Next, we evaluated the number of specific OTUs per participant in a larger number of samples (BB, IS, and OW n = 45 pairs), which were exclusive or shared across sample types in our three subject groups (Fig. 4a). We found that a large and similar number of OTUs was shared between all three sample types in all subject groups (Kruskal-Wallis p = 0.48), but that the median number of OTUs shared between IS-BB but not between OW-BB samples was higher in AAs and ANAs compared to HC subjects (Fig. 4b). Interestingly, within the AAs, the number of IS-BB-shared OTUs was higher than those shared between OW-BB paired samples (Fig. 4b). Additionally, phylogenetic diversity for taxa shared between IS-BB samples trended to be higher in AAs and ANAs compared to HCs (Fig. 4c), which was not observed for taxa shared between OW-BB samples (Mann Whitney; p > 0.2). The OTUs predominantly shared (in at least 20% of subjects) between BB-IS samples in AAs included members of Prevotella and a number of other genera previously reported to be associated with asthma, specifically Haemophilus, Fusobacterium, and Neisseria [3], which were not shared at the same frequency between BB-IS samples in the HC subjects (Fig. 4d). Overall, these findings suggest that though significant differences are apparent between all non-invasive sample types and protected bronchial brush bacterial communities, IS microbiota more closely resemble that of BB than do those in OW and NB samples in atopic asthmatic and atopic non-asthmatic adults. This is not to say that taxa detected in IS represented all those detected in the BB, since a number of taxa detected in each sample included sample-specific members of Fusobacterium, Neisseria, Aggregatibacter, Streptococcus, and Prevotella (Additional file 1: Figure S5f). Additionally, among taxa identified in BB but not IS were members of genera whose enrichment has previously been associated with asthma [1, 3, 7, 9], such as Pseudomonas, Sphingomonas, and Moraxella; this was true as well for Lactobacillus whose depletion has been similarly associated with asthma [3]. Conversely, among taxa detected in IS that were not detected in BB were specific members of Haemophilus and Porphyromonas (Additional file 1: Figure S5f), whose enrichment has been reported in asthmatic airways in previous studies.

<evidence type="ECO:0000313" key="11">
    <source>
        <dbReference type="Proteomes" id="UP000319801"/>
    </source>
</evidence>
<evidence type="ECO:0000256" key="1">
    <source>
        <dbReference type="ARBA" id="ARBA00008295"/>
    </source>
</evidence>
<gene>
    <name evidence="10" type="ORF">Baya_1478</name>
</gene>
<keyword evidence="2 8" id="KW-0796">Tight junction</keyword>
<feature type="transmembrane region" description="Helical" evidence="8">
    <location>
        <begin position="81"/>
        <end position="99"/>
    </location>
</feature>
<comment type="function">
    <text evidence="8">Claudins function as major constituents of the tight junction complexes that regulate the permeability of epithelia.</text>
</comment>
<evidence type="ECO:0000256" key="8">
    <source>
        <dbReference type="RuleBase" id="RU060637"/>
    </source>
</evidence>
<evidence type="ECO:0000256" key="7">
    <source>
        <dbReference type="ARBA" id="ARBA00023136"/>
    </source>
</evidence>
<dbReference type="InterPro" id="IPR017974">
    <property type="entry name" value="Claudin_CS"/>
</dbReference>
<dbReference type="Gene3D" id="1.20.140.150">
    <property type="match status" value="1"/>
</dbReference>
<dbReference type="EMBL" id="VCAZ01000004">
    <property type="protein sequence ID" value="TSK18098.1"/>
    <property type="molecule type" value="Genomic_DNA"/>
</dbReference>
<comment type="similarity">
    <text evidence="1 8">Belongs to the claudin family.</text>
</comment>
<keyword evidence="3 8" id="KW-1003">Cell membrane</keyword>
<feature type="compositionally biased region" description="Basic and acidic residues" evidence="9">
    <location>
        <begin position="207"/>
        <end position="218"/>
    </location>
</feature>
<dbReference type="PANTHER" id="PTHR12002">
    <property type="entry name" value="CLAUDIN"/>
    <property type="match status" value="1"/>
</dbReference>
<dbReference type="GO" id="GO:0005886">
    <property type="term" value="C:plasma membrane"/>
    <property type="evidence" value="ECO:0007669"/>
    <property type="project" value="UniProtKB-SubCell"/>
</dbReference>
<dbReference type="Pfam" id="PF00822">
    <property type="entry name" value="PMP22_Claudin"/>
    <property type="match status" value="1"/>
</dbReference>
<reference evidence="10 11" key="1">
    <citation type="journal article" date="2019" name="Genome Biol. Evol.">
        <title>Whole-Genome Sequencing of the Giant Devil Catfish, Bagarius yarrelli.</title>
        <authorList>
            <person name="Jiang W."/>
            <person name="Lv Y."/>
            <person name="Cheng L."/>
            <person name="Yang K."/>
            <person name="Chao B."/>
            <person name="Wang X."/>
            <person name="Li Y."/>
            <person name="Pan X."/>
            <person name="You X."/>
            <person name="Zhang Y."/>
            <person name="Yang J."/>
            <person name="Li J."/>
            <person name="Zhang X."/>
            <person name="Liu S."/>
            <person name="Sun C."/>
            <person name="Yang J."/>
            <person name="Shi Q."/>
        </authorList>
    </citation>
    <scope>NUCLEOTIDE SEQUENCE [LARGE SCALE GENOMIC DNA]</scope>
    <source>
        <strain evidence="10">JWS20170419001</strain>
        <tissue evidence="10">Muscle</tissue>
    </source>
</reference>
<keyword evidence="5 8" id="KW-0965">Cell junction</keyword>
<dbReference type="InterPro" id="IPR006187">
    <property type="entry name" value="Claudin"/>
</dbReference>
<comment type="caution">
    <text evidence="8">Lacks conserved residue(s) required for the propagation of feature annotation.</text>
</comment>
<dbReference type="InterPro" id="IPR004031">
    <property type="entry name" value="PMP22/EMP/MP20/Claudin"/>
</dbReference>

Fig. 4
Fig. 4

A greater number of operational taxonomic units (OTUs) was exclusively shared between IS-BB in AAs compared to HC subjects and included taxa previously associated with asthma. a Number of OTUs associated with specific sample type in AAs, ANAs, and HC subjects. Values are shown as a median (IQR). b A greater number of OTUs was shared exclusively (in at least 20% of subjects) between IS and BB in AAs and ANAs compared to HCs, which was greater than those shared in BB-OW (Welch’s corrected t test and &Wilcoxon matched-pairs signed rank test; p > 0.2 not shown). c Faith’s Phylogenetic diversity (PD) of taxa shared between paired IS-BB samples trended to be higher in AAs and ANAs compared to HCs (Mann Whitney test; p > 0.2 not shown). d Frequency distribution of specific genera (present in at least 20% of participants for each group) for OTUs shared exclusively between IS-BB was distinct in AAs and HCs and included known asthma-associated taxa (Chi-square test; p > 0.05 not shown)